Whether VR or AR will become a big hit is still too early to tell, but focusing on gaming is the right strategy for Facebook to drive short term gain and success.
What also needs to now be key is that the VR assets built using Medium need to now need to be in a unit that is prevalent, useful, and beneficial for companies and consumers. The content of it should ideally be applied to various aspects such as marketing, gaming, 3D printing, and gamification.
A creative fit
Entropia’s partner, Neeraj Gulati said there is a clear strategic fit for Medium in Adobe’s flagship suite of software. The first thing that comes to mind when someone says “Adobe” is its software built for creatives and graphics, Gulati explained. Adobe specialises in turning complex softwares into an abysmal creative canvas for the creative artist, who are able to monetise their creative expression with clients and agencies. On the other hand, Facebook model is not designed to be able to monetise a product with limited scale. Instead, it benefits from making products that have mass adoption and are simple for end users such as stickers, filters, and 3D photos.
“This is a great exchange of hands which will make VR more mainstream. We are convinced that the next evolution of storytelling and marketing is coming from mixed reality and this is a great step in that direction,” he said.
Besides Medium being a strategic fit for Adobe, the sale also brings about accessibility and the opportunities it could creative for “seamlessly expanding” agencies’ and companies’ creative outputs, Iris’ deputy creative director, Yashas Mitta, said. According to Mitta, the sale also signals that Facebook is not too happy with the results of its ambitious plan of “getting a billion people into VR”, as said previously by CEO Mark Zuckerberg.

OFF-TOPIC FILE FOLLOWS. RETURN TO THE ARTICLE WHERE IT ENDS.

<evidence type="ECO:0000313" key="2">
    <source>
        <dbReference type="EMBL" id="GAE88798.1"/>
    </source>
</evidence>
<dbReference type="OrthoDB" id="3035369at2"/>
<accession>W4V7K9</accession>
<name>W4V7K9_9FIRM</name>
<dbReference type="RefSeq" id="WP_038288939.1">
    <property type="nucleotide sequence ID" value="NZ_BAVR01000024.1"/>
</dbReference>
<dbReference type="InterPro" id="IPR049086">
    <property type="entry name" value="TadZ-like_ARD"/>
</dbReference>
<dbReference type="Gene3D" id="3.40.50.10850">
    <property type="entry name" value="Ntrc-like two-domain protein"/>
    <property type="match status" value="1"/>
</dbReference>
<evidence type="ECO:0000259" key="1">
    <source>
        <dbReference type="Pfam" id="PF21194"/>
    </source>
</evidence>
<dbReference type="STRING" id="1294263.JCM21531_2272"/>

When looking at this move in isolation, one might merely see it as Facebook selling Medium. However if one puts things into perspective, they will realise where Adobe is investing heavily in – Adobe Aero, Dimensions, and its acquisition of Substance Painter earlier in 2019. “3D and immersive content creation such as AR and VR, over the years, have ushered beyond the traditional gaming and movie environments and into the workflows of creatives of various sorts. That means, Adobe’s users have been finding tools beyond their creative suite,” he said, adding:
So whether it is Substance painter or Oculus Medium, Adobe is simply future proofing its ecosystem.
Also like most other tech companies, Adobe has moved into subscription models. Whether Medium will be bundled into a creative suite or remain separate like Substance Painter is to be seen. However, Mitta said if Adobe plays its cards right by integrating immersive tools with their access and engagement of the global creative community, consumers would finally see significant gain in realising Zuckerberg’s ambition of getting a billion people into VR.